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Mobtown Beat

The Hole Story

Hampdenite Makes Fun, Not War, With City Bureaucracy

By Van Smith | Posted 3/26/2003

"I used to bring them coffee and donuts," George "Gary" Taylor remarked on the afternoon of Thursday, March 13, as he surveyed a large construction hole in the alley behind his West 37th Street house in Hampden, where he says city crews and contractors have been at work since last August. "Now I just make these drawings."

They're cartoons, really, commenting on the absurdities of the public-works project Taylor has dubbed "The Million Dollar Hole." He staples photocopies of the penciled pieces to his backyard fence, right next to the hole, and rotates new ones in every few days. Neighbors, who have been reading them since last year, say they find them amusingly obsessive--and right on.

"I like the one about the rats moving into the hole," says Jon Jolles, a locations manager for the film and TV industry who lives a half-block south of Taylor on Chestnut Street. "He drew them really well, and they had their little suitcases and they were just moving right into this 'Million Dollar Hole,' like, permanently. I don't know how much the hole has cost, but it seems to me crews have been there on and off for almost a year. Earlier today [March 18], there were 15 or 20 guys and probably five or more trucks, and the whole street was blocked off, and mostly they were just standing around, scratching their heads. And this is what the Million Dollar Hole guy's comics have been about: how work on the hole just keeps going on and never seems to end."

The hole in the unnamed alley behind Taylor's home was first dug by city workers after one of his neighbors experienced a sewage leak in the basement.

"It's about a three-day job, and they've been at it since August," says Taylor, who is retired after 42 years as a union plumber. "It started out to be a very friendly operation. A simple sewer job. But they started digging in the wrong place--I told them, but they did it anyhow--and then they had to take out the storm drain and the telephone pole to dig down to the sewer line. And they screwed everything up in the process. After a couple of months, they hired a . . . contractor to come in. He dug everything up that they did, fixed it, and filled it back up in a day. I went out and bought him a pizza, he did such a good job.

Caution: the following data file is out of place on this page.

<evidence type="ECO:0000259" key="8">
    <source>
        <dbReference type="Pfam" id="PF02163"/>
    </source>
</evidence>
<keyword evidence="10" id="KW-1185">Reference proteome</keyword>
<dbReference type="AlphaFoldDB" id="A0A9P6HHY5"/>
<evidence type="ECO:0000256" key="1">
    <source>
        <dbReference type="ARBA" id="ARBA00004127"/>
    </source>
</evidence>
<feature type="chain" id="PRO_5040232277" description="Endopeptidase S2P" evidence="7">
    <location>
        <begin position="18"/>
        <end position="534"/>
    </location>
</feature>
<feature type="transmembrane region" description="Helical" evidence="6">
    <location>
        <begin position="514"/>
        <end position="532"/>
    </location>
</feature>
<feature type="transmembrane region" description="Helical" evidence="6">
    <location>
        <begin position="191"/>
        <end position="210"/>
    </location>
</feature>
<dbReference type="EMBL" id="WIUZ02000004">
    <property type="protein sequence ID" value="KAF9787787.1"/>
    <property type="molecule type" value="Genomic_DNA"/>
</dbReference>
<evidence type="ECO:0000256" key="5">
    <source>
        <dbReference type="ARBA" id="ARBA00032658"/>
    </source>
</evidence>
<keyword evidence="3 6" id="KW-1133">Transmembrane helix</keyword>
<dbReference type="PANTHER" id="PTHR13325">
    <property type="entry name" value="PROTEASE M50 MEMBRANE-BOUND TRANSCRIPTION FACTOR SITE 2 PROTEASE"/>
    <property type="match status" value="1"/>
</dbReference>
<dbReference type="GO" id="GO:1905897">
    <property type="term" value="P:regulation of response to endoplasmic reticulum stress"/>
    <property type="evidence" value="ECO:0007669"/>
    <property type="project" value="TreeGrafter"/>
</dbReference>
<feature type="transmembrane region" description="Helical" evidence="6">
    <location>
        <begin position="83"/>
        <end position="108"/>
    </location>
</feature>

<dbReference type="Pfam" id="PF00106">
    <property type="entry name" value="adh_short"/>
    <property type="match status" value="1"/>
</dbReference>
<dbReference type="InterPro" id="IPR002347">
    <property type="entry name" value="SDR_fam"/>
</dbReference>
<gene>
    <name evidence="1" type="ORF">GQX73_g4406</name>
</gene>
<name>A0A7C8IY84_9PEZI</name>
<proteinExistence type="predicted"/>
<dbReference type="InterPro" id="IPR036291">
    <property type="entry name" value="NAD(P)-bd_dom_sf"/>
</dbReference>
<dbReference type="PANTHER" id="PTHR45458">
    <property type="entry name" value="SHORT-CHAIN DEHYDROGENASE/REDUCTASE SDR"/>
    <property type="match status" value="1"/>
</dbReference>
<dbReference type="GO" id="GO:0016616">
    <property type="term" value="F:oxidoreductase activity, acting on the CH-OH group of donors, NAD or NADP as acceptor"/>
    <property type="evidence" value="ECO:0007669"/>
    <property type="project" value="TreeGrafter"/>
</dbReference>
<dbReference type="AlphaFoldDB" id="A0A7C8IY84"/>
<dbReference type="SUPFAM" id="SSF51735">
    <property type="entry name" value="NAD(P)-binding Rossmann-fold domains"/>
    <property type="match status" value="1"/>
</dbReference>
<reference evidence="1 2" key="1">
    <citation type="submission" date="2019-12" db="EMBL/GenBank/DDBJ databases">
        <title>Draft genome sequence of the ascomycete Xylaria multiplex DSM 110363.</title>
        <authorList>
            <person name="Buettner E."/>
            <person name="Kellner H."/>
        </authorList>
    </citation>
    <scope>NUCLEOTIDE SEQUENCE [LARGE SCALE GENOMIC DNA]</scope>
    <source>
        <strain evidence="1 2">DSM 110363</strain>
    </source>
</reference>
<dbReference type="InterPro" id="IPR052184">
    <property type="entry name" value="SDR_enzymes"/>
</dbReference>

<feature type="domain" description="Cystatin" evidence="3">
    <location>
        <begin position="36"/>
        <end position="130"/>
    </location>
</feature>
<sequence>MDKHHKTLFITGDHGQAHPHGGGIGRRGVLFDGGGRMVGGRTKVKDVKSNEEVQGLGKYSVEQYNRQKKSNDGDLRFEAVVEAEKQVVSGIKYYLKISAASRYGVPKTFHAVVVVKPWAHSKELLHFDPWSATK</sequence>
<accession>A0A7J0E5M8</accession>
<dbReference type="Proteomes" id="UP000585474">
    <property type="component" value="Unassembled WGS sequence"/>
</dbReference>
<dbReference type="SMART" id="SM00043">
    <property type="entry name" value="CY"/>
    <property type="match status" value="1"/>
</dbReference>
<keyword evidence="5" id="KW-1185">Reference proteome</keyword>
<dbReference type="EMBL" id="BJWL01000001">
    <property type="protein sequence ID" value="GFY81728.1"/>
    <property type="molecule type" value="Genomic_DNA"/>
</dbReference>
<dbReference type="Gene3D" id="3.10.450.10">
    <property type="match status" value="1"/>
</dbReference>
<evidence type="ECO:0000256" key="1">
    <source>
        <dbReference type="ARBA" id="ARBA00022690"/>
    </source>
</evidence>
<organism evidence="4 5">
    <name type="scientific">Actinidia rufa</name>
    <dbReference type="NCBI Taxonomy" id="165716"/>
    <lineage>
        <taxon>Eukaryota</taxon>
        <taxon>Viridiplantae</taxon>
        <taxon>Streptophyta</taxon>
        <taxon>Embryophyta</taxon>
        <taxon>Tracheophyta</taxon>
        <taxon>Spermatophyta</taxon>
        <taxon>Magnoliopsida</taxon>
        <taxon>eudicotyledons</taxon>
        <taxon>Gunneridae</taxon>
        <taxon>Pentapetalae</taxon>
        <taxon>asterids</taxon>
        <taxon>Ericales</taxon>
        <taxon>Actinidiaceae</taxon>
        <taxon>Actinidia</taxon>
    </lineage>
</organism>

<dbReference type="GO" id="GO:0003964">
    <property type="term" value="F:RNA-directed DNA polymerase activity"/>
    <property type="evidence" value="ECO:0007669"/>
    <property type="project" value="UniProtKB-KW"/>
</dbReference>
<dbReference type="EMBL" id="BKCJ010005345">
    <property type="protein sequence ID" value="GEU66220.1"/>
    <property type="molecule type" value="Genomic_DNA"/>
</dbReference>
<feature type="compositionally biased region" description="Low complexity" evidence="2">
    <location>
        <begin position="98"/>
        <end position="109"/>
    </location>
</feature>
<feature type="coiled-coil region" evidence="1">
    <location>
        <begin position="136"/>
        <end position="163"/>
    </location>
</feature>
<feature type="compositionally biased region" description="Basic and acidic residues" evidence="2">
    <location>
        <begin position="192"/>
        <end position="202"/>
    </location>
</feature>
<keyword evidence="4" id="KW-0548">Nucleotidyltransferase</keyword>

"But it wasn't over, 'cause then there's a water [main] break," Taylor continues. "And then the whole thing sits there, covered up with boards, over the winter. But still, trucks would come. I made a nine-hour videotape of a city crew sitting in their truck the whole time. I could have done 90 hours of tape. They spend more time getting out of work than doing work."

Taylor says he shopped the tape around to local media outlets, but when no one expressed any interest in the footage he taped over it.

From the city Department of Public Work's perspective, work on the project has been performed apace. "The gentleman should be happy that we got this resolved relatively quickly, at least as far as our records show," DPW spokesman Kurt Kocher says, noting that the earliest records of complaints about the hole date from last October, not last August. As for cost, the city paid the contractor nearly $11,500 for work on Nov. 14, Kocher says, but DPW cannot yet estimate how many hours city employees have worked on the project. There are many legitimate reasons, he adds, for city crews to appear to be sitting idle: "They may be waiting for necessary materials, for instance."

On the morning of Thursday, March 20, the "Million Dollar Hole" was filled in with newly dried concrete, all the underground plumbing presumably restored to good working condition. "I'm just glad it's done," Taylor says over the phone, then adds, "but it's not really done. I don't want to nitpick, but the telephone pole still hasn't been put back in the ground, so they're going to have chop up all that new concrete again to put the pole back in. There's just no coordination. So, yeah, it's done--but it's another joke."

A joke that's likely to end up in another cartoon by Taylor.

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